Invasive Species Compendium

Detailed coverage of invasive species threatening livelihoods and the environment worldwide

Abstract

Physiological competitiveness of common and glossy buckthorn compared with native woody shrubs in forest edge and understory habitats.

Abstract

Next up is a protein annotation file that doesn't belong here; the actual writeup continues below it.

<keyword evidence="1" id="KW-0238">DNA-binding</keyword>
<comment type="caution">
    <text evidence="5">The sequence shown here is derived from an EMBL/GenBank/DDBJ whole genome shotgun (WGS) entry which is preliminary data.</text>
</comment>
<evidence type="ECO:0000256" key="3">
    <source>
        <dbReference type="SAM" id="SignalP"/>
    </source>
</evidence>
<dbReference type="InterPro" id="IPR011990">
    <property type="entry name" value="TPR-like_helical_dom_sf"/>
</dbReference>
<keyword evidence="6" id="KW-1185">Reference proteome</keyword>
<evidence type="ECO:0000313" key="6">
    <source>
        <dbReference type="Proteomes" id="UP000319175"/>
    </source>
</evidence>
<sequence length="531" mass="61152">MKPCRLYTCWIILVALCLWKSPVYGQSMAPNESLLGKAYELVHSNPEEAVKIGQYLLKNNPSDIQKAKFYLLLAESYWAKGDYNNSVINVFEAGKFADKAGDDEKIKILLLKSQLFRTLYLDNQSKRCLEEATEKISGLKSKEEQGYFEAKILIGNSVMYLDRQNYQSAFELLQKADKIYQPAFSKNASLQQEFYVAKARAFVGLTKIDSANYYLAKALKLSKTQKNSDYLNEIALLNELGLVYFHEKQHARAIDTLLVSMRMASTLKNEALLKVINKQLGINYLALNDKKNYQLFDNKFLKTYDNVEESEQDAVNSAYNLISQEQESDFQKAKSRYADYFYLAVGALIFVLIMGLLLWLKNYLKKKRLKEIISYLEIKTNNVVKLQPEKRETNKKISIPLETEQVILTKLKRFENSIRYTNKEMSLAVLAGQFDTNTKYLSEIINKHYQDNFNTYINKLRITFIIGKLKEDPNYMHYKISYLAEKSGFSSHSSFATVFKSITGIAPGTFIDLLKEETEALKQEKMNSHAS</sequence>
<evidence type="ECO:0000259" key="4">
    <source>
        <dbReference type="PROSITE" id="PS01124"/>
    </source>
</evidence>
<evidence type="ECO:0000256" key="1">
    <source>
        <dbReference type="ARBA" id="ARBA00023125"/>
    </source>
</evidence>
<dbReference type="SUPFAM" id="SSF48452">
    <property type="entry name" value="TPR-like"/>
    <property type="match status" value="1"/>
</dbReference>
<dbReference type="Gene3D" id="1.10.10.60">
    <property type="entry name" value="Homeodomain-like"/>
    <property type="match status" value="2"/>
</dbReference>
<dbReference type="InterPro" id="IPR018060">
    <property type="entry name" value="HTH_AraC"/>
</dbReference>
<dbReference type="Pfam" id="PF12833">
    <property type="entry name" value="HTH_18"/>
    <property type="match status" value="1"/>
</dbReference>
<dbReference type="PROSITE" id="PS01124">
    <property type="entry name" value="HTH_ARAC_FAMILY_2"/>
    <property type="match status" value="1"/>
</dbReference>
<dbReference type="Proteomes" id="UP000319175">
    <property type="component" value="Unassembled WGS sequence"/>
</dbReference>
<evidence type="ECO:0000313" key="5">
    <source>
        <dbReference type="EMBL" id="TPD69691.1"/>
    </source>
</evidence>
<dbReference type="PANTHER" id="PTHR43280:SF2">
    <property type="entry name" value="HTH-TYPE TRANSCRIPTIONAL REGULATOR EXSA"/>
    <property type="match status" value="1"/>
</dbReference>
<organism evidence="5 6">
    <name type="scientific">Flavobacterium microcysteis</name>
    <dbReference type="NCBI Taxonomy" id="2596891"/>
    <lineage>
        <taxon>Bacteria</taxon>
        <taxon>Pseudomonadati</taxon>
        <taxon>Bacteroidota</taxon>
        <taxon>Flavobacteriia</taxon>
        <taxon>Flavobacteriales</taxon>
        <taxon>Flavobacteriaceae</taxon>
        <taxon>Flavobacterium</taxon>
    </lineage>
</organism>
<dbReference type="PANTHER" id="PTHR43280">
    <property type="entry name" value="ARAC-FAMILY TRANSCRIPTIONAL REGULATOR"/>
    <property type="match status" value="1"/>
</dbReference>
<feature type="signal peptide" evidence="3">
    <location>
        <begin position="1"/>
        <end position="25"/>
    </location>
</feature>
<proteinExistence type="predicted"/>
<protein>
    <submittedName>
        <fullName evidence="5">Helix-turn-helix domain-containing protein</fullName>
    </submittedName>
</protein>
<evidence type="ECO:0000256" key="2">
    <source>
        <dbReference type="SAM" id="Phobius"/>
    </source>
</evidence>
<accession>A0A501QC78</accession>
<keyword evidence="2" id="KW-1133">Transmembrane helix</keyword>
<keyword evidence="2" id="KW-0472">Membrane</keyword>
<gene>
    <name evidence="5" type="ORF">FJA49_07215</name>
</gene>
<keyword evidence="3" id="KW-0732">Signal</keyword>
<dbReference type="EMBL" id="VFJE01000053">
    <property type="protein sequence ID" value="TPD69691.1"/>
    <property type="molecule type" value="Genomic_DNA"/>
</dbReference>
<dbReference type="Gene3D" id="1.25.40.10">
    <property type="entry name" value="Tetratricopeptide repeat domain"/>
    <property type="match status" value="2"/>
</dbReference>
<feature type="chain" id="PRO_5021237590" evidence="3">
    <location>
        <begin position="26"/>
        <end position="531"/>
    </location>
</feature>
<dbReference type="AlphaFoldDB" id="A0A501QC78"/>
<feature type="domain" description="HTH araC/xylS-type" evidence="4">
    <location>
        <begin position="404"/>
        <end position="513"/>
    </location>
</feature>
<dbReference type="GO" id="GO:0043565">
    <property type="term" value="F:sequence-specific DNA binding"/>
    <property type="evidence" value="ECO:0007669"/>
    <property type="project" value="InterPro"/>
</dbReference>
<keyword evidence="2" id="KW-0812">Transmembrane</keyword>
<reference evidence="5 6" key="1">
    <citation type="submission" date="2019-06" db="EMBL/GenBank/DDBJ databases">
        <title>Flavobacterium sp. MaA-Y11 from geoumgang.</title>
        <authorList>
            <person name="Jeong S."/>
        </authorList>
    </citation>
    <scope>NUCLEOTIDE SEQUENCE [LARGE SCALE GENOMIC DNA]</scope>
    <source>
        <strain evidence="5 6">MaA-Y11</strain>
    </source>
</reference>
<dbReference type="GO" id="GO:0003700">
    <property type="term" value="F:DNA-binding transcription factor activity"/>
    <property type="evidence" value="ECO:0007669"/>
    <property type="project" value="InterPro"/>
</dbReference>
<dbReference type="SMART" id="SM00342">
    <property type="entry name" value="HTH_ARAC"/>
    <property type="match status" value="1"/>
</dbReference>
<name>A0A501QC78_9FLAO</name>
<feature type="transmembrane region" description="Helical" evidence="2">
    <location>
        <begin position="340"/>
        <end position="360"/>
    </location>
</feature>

Common buckthorn (Rhamnus cathartica L.) and glossy buckthorn (Frangula alnus Mill.; or, Rhamnus frangula L.) are non-native, invasive plant species invading U.S. Midwest natural areas. Both are ubiquitous on the Calvin College campus in Southwest Michigan where they compete with native plants for light, water, and nutrients exceptionally well. We hypothesize that common buckthorn will assimilate carbon faster and use water more efficiently than glossy buckthorn and native co-habiting shrubs in relatively dry and bright edge and meadow habitats whereas glossy buckthorn will thrive in moist and thin forest canopies. These are habitats in which each buckthorn species is abundant and colonizes rapidly. The objective of this project was to compare light use efficiency (LUE), water use efficiency (WUE), chlorophyll content and stomatal characteristics of both buckthorn species with two locally common co-habiting native species, hawthorn (Crataegus spp.) and gray dogwood (Cornus racemosa Lam.), acclimated to forest edge and understory environments on the Calvin campus in 2016 and 2017. Between 380 and 480 light use efficiency curves were measured with a LI-6400XT Portable Photosynthesis System using common and glossy buckthorn, hawthorn and gray dogwood leaves during two growing seasons from plants acclimated to edge and understory habitats. Common buckthorn assimilated carbon faster than glossy buckthorn when leaves were exposed to moderate or high light intensities. Water use efficiency was advantageous to glossy buckthorn at low to moderate light intensities, potentially enabled by the high density of stomates on lower leaf surfaces. Shade-acclimated common buckthorn displayed only minor decreases in photosynthesis rate relative to leaves in sun-acclimated plants after exposure to a wide range of light intensities possibly because of its higher leaf chlorophyll content. Sun-acclimated hawthorn grew faster than both buckthorn species when exposed to higher light intensities and produced comparable growth rates to buckthorn species in the shaded understory. Gray dogwood produced the slowest growth rate of the four species in all environments. Restoration of buckthorn infested areas is problematic in both sunny edge and shaded understory habitats and will require continuous mitigation of common and glossy buckthorn along with the concomitant establishment of more competitive native species like hawthorn.